Crohn’s Disease: What Is It And How Can It Be Disabling?


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Crohn’s disease: What is it and how can it be disabling?

Published on September 23rd, 2019 by Eric Slepian

If you have ever known anyone with Crohn’s disease, you may have seen them withdraw from social activities and deal with severe pain. Crohn’s disease is a type of inflammatory bowel disease that manifests in various areas of the digestive tract, often causing severe diarrhea, malnutrition, abdominal pain, fever, mouth sores, fatigue and weight loss, according to the Mayo Clinic. Inflammation may spread to the liver, bile ducts, joints, eyes or skin.

Crohn’s can result in other serious impairments like ulcers, bowel obstruction, anemia, osteoporosis, gallbladder disease, arthritis and even colon cancer.

Inflammatory bowel disease

Mayo reports that Crohn’s disease can be debilitating and even fatal, but that sometimes treatment helps to improve daily functioning. Anyone who applies for Social Security Disability Insurance or Supplemental Security Income, SSDI or SSI respectively, should submit extensive medical and other evidence of symptoms and their impact on activities of daily living and on work duties.

Since many symptoms of Crohn’s, like fatigue and pain, are subjective, it can be helpful to submit statements from family and friends that describe their observations of the claimant’s symptoms. For example, does the claimant often fall asleep or take extensive naps? Do they wince, double over or cry from pain? Does diarrhea keep them in the bathroom for long periods of time?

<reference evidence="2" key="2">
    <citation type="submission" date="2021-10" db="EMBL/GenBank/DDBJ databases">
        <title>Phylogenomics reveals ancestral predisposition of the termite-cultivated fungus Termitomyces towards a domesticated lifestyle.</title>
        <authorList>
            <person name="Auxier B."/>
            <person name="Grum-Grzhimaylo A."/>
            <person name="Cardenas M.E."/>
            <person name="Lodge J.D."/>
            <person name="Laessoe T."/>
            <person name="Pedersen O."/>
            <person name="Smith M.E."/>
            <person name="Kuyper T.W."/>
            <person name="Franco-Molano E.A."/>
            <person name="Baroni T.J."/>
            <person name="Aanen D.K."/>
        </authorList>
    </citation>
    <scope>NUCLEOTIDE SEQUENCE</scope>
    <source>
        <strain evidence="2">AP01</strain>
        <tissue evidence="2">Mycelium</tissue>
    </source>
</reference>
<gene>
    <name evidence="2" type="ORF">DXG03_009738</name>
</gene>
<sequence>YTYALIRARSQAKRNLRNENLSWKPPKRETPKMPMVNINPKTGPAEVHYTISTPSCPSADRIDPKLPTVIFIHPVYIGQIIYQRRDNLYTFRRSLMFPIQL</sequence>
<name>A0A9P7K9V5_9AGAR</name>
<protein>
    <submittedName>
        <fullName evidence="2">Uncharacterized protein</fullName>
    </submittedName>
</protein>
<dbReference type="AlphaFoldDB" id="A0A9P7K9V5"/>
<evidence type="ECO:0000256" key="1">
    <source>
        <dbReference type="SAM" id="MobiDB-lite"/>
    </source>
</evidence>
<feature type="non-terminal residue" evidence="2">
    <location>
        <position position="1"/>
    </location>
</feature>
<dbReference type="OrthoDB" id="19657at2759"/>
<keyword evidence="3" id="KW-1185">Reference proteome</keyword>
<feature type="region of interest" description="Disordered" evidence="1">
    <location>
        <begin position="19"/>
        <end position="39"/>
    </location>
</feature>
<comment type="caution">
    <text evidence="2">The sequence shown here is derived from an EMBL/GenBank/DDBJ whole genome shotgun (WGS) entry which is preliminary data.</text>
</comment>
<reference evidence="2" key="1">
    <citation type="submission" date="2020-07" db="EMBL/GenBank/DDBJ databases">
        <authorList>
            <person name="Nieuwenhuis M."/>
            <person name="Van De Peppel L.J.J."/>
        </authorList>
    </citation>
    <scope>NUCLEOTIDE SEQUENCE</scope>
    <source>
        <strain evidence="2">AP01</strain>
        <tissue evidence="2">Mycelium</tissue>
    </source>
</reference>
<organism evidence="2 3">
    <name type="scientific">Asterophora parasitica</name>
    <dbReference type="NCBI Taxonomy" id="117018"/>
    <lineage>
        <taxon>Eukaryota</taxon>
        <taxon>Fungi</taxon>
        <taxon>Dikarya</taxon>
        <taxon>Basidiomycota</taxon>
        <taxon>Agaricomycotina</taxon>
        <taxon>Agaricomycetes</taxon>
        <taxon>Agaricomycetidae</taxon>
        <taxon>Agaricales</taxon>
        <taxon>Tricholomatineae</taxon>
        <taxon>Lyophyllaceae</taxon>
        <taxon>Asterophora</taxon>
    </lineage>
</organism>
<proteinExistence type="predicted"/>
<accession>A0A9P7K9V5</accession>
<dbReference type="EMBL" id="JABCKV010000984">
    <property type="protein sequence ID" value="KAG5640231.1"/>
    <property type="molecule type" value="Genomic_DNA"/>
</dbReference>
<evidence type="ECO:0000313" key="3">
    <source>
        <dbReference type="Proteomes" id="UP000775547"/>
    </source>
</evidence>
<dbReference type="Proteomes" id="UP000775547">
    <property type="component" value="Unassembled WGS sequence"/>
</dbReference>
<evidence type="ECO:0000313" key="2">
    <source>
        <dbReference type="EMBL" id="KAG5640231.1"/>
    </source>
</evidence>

This type of evidence is relevant not only to the person’s daily activities, but also to the ability to work.

How the Social Security Administration analyzes Crohn’s disease

The SSA will look at whether a claimant with Crohn’s disease meets the “listing” for inflammatory bowel disease. The agency has compiled a list of medical conditions that are so severe that if certain criteria are met, the claimant is automatically found to be disabled. Listing 5.06 describes how a claimant would meet the listing, which must be documented by objective testing like biopsy, imaging, endoscopy or surgical findings.

Should the claimant not meet or equal the listing, the SSA will then evaluate whether the claimant could return to past work or whether there are substantial numbers of jobs in the national economy the claimant could perform after considering the claimant’s age, education, skills and physical or mental limits from their Crohn’s and other impairments.

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